Circle, one of blockchain’s biggest and most respected companies, is going public on the New York Stock Exchange.
It’s happening through a SPAC instead of an IPO: in plain English, this means that Circle will merge with Concord Acquisition Corp., another company that’s already publicly listed. This is a popular way for tech companies to “go public” without having to go through the rigamarole of an IPO. (Also, smart investors can get in early.)
For blockchain investors, what this means is you can buy Circle stock now, under the ticker CND. Note you’re not technically buying Circle stock, until the merger happens (which is estimated for Q4 2021). At that time, assuming the merger goes through, your CND will convert into CRCL, and be repriced accordingly.
In this brief, I’ll explain what Circle does, why you may want to invest now, and why you may want to wait. I’ll also discuss the home-run investment scenario for Circle that makes it particularly interesting for blockchain investors. (Full disclosure: our parent company Media Shower counts Circle as a client.)
The Internet of Value
When we were interviewing Jeremy Allaire, Circle’s CEO, for our case study in Blockchain Success Stories, he likened the digital movement of money to the digital movement of information. Just as the Internet made it easier than ever to share digital information, the next iteration of the Internet would make it easier to share digital value.
This clicked for me. It actually seemed kind of obvious, if you thought about money as a product. If you could make money into a better product – faster, cheaper, easier to send – then more people would begin using your product. (Of course, the government controls the “product,” which makes things tricky. More on that below.)
Today, Circle’s primary product is USDC, the “digital dollar” that’s backed by U.S. dollars. If you’re new to the space, USDC is a stablecoin, meaning it holds its value over time (as opposed to digital currencies like bitcoin, which are wildly volatile).
You put in one U.S. dollar, you get one USDC. Simple. Instant. Free.
With your USDC, you can now participate in the new digital economy of cryptocurrencies. You can now trade your USDC for BTC or ETH. You can store your USDC in DeFi platforms and earn “yield” (like interest). Think of USDC as an “on-ramp” or a “bridge” between the traditional economy and the digital economy. And it works: nearly $850 billion USDC have been transferred back and forth.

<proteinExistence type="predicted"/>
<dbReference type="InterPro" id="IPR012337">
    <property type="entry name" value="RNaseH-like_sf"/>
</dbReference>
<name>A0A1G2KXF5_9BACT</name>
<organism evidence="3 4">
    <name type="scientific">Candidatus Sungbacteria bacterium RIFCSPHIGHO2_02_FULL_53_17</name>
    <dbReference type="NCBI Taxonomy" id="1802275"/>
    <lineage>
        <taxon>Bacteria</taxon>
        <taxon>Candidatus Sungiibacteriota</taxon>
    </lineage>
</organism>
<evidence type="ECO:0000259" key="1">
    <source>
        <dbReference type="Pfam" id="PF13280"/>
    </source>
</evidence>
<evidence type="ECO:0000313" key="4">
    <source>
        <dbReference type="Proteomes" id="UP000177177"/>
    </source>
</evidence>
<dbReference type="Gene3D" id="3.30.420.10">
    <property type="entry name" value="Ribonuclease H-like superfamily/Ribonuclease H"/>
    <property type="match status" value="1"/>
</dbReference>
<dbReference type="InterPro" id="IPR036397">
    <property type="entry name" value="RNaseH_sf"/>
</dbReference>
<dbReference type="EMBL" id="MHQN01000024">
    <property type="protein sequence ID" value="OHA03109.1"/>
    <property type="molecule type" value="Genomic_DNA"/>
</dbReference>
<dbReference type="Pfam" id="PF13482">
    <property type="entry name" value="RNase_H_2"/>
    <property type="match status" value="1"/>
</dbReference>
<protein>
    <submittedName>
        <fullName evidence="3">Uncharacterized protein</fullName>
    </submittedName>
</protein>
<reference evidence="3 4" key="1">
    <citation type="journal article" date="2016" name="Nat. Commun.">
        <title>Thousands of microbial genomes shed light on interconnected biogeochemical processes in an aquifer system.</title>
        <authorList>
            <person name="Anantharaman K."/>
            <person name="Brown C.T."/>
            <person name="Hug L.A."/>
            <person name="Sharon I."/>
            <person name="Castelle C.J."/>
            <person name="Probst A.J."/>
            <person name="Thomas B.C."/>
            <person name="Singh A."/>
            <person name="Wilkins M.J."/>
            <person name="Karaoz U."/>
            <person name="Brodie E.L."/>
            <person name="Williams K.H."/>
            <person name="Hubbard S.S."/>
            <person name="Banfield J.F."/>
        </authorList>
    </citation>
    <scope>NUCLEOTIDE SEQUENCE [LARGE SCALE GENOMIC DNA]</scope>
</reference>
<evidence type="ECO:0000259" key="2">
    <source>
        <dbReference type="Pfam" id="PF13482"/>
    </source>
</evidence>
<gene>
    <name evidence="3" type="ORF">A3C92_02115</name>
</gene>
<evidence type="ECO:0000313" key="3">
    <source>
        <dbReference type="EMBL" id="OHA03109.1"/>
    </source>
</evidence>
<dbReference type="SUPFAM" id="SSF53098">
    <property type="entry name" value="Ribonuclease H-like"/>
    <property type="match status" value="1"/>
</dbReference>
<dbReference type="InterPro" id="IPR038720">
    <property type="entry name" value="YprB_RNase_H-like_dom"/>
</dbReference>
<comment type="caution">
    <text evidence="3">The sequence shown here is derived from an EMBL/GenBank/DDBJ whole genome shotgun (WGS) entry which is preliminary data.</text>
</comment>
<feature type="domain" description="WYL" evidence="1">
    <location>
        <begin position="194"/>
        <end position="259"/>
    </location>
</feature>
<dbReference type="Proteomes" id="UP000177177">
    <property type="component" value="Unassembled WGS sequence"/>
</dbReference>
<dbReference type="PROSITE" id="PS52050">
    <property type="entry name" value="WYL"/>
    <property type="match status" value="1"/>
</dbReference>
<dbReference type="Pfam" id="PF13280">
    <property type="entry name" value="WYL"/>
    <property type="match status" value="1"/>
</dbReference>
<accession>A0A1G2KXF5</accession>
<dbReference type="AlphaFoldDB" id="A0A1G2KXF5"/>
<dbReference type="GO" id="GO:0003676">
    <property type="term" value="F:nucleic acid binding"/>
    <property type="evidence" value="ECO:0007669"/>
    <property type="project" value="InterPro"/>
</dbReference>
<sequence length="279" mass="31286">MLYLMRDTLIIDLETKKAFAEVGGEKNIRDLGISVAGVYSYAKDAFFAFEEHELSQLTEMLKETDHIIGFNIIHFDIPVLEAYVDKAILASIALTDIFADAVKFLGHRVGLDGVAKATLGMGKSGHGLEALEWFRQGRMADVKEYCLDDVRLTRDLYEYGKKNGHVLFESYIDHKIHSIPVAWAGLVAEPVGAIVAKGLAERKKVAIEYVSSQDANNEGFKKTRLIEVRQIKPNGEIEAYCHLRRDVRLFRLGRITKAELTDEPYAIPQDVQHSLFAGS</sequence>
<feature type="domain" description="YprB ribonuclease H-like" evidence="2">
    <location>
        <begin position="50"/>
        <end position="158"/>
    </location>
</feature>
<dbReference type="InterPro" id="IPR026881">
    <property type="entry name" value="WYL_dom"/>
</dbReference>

USDC is designed to always hold its price against the dollar, and it has done this remarkably well, especially as the amount of USDC has increased. And increase it has: there were about $4 billion USDC at the beginning of 2021; today there are over $25 billion. (Current stats here.)
Stablecoins serve an important role in the digital economy. For example, traders who are moving money between cryptocurrencies need a place to store their money between trades. Cashing bitcoin back into dollars is slow and expensive; USDC provides a stable store of value within the digital economy: a port of calm in a stormy ocean. This is why USDC has grown so quickly.
Unlike some other stablecoins, one USDC is backed by one U.S. dollar. This is how Circle makes money: they are able to earn interest on the deposits, which makes the company a little bit like a bank.
In other ways, however, Circle is more like a tech company than a bank. It also makes money through a suite of tools and APIs that companies can use to build USDC functionality into their own financial systems, with Circle earning transaction fees. For example:
- If you want to pay vendors in crypto, you can use Circle’s tools to “switch” back and forth between traditional and digital dollars.
- If you want to invest part of your corporate treasury in crypto (like Tesla buying bitcoin), you can use Circle’s tools as an “on-ramp” and “off-ramp” between traditional and digital investments.
- If you want to offer DeFi products to customers, you can use Circle’s tools – powered by USDC – to create white-label versions of, say, Compound.
As an investor, if you think this movement toward digital money is the way the world is bending, then Circle is worth a closer look.
Why You May Want to Invest
Experienced management team. Circle is led by Jeremy Allaire, a serial entrepreneur with a track record of success: first with software company Allaire Corporation (which went public in 1999), then with online video platform Brightcove (which went public in 2012). Besides Allaire, Circle has invested heavily in its management team, funded in part by a $440 million private investment round in May (!).
Long haul experience. Circle was founded in 2013, which in crypto years is like the Paleozoic Era. While Circle spent years wandering the wilderness (at one time they had a Venmo-like consumer payments app; at another time they owned the crypto exchange Poloniex), they have an unqualified hit on their hands with USDC.
Regulatory work. From the beginning, Circle decided to work within the system instead of outside the system (evolution, not revolution). For example, the company went state-to-state and applied for money transmitter licenses. It was the first company to receive New York’s infamously difficult BitLicense. This is hard, thankless work, but today Circle is the most licensed company in the industry.